A high school diploma, Heckman (the author of the linked article) and others have shown, is worth $11,600 a year in incremental salary.
Why then, don't students and parents demand the results for the money spent on their education? According to Heckman, the U.S. education industry produces many "defective products" from their $660 billion factory. We wouldn't accept this from other products that we pay for - so why does education get away with it?
There are ways to produce better end products. Thank goodness!
James Heckman, a University of Chicago economist and 2009 winner of the Nobel Prize, has spent much of his career studying this point. Heckman is a realist about the challenge that public schools confront. "Most of the gap in test scores is there at age 5, before they enter kindergarten," he says. He says to address this gap, collect data, look for small changes, intervene quickly and move resources to the formulas that work. Some of the better management techniques come straight out of the 1930s, but other steps look more like an information-driven company than an old-fashioned school district.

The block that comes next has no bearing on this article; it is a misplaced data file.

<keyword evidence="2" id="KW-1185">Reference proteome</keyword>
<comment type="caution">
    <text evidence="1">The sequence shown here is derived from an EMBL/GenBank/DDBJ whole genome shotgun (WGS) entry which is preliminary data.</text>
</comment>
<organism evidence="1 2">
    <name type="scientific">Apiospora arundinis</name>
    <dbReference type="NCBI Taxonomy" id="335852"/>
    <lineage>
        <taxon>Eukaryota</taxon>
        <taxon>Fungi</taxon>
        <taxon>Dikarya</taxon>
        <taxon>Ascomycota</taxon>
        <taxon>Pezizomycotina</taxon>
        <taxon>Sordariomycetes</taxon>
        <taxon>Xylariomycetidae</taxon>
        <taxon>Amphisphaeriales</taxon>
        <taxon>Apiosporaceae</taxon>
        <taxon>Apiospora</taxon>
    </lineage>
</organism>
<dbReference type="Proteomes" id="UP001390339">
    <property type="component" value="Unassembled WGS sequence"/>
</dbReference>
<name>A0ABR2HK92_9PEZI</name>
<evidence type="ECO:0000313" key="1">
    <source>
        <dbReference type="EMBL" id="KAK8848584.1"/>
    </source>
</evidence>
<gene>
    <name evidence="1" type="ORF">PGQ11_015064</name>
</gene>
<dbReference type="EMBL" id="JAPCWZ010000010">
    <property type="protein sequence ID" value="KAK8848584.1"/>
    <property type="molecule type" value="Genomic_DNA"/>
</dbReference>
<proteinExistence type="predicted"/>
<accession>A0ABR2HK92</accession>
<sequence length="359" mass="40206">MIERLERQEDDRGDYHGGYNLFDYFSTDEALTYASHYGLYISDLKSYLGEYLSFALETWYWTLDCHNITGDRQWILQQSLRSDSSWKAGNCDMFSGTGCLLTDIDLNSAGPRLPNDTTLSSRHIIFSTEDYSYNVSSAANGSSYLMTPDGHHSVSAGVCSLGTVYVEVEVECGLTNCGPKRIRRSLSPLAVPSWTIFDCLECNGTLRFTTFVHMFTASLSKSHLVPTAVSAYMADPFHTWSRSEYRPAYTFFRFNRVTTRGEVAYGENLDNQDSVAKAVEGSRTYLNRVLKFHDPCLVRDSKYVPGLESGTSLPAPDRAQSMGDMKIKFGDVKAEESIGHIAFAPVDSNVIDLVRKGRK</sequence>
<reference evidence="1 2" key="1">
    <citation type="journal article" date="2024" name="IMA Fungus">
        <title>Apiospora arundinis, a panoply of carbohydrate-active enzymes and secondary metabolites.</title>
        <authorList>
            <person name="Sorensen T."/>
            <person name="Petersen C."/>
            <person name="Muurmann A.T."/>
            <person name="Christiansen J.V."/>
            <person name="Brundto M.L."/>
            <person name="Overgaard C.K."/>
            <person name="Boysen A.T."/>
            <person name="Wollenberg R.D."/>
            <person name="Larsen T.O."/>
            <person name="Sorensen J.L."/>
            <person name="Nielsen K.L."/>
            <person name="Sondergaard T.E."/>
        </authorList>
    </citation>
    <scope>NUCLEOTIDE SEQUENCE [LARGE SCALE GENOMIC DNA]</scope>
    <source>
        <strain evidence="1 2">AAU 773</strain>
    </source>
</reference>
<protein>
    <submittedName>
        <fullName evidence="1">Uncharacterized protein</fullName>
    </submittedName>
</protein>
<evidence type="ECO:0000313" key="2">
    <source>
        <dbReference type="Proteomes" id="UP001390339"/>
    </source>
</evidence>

Quiz scores, homework, attendance records - every detail of a student's performance, needs to be entered into a computer database where teachers/administrators should examine the constantly unfolding record and quickly adjust lesson plans and individual teaching strategies in response. We need to be constantly using this data on an ongoing basis to adjust our teaching and learning to provide a better product - a giant payoff!
Only one questions remains in my mind - are educators all willing to do what it takes to produce successful, prepared students?